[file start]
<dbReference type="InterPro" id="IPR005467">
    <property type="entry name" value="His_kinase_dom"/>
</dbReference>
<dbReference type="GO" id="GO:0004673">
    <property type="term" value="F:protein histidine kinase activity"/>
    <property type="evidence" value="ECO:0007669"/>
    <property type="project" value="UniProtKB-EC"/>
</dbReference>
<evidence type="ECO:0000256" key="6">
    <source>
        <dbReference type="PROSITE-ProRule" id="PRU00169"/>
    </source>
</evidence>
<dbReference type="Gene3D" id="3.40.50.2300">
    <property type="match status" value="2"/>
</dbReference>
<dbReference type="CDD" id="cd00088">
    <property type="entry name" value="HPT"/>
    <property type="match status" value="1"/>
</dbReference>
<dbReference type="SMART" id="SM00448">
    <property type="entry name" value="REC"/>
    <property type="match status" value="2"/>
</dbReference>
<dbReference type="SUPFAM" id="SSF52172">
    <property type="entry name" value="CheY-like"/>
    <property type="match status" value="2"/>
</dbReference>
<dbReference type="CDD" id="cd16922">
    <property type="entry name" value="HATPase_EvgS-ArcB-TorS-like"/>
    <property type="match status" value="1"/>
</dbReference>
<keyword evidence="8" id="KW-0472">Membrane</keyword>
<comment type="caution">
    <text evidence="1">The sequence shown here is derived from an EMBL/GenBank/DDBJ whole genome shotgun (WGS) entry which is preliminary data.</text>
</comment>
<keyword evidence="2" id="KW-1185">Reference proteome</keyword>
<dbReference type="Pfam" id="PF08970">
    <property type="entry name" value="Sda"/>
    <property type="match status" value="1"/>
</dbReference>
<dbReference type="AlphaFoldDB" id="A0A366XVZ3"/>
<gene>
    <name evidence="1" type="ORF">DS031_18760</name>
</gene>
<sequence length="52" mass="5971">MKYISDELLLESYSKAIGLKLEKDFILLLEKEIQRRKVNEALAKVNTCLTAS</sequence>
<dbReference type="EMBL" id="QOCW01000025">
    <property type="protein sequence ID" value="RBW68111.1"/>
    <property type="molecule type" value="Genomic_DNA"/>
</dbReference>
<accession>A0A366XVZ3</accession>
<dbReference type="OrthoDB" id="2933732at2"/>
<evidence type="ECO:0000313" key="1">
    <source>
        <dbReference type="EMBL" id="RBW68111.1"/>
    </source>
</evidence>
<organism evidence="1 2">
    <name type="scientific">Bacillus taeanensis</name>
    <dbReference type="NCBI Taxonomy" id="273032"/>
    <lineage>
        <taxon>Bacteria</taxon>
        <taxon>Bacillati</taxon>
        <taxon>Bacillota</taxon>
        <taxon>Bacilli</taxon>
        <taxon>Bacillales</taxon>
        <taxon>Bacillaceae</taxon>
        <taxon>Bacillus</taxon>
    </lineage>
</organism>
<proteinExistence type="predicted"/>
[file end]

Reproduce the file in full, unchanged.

<dbReference type="InterPro" id="IPR005467">
    <property type="entry name" value="His_kinase_dom"/>
</dbReference>
<dbReference type="GO" id="GO:0004673">
    <property type="term" value="F:protein histidine kinase activity"/>
    <property type="evidence" value="ECO:0007669"/>
    <property type="project" value="UniProtKB-EC"/>
</dbReference>
<evidence type="ECO:0000256" key="6">
    <source>
        <dbReference type="PROSITE-ProRule" id="PRU00169"/>
    </source>
</evidence>
<dbReference type="Gene3D" id="3.40.50.2300">
    <property type="match status" value="2"/>
</dbReference>
<dbReference type="CDD" id="cd00088">
    <property type="entry name" value="HPT"/>
    <property type="match status" value="1"/>
</dbReference>
<dbReference type="SMART" id="SM00448">
    <property type="entry name" value="REC"/>
    <property type="match status" value="2"/>
</dbReference>
<dbReference type="SUPFAM" id="SSF52172">
    <property type="entry name" value="CheY-like"/>
    <property type="match status" value="2"/>
</dbReference>
<dbReference type="CDD" id="cd16922">
    <property type="entry name" value="HATPase_EvgS-ArcB-TorS-like"/>
    <property type="match status" value="1"/>
</dbReference>
<keyword evidence="8" id="KW-0472">Membrane</keyword>
<comment type="caution">
    <text evidence="1">The sequence shown here is derived from an EMBL/GenBank/DDBJ whole genome shotgun (WGS) entry which is preliminary data.</text>
</comment>
<keyword evidence="2" id="KW-1185">Reference proteome</keyword>
<dbReference type="Pfam" id="PF08970">
    <property type="entry name" value="Sda"/>
    <property type="match status" value="1"/>
</dbReference>
<dbReference type="AlphaFoldDB" id="A0A366XVZ3"/>
<gene>
    <name evidence="1" type="ORF">DS031_18760</name>
</gene>
<sequence length="52" mass="5971">MKYISDELLLESYSKAIGLKLEKDFILLLEKEIQRRKVNEALAKVNTCLTAS</sequence>
<dbReference type="EMBL" id="QOCW01000025">
    <property type="protein sequence ID" value="RBW68111.1"/>
    <property type="molecule type" value="Genomic_DNA"/>
</dbReference>
<accession>A0A366XVZ3</accession>
<dbReference type="OrthoDB" id="2933732at2"/>
<evidence type="ECO:0000313" key="1">
    <source>
        <dbReference type="EMBL" id="RBW68111.1"/>
    </source>
</evidence>
<organism evidence="1 2">
    <name type="scientific">Bacillus taeanensis</name>
    <dbReference type="NCBI Taxonomy" id="273032"/>
    <lineage>
        <taxon>Bacteria</taxon>
        <taxon>Bacillati</taxon>
        <taxon>Bacillota</taxon>
        <taxon>Bacilli</taxon>
        <taxon>Bacillales</taxon>
        <taxon>Bacillaceae</taxon>
        <taxon>Bacillus</taxon>
    </lineage>
</organism>
<proteinExistence type="predicted"/>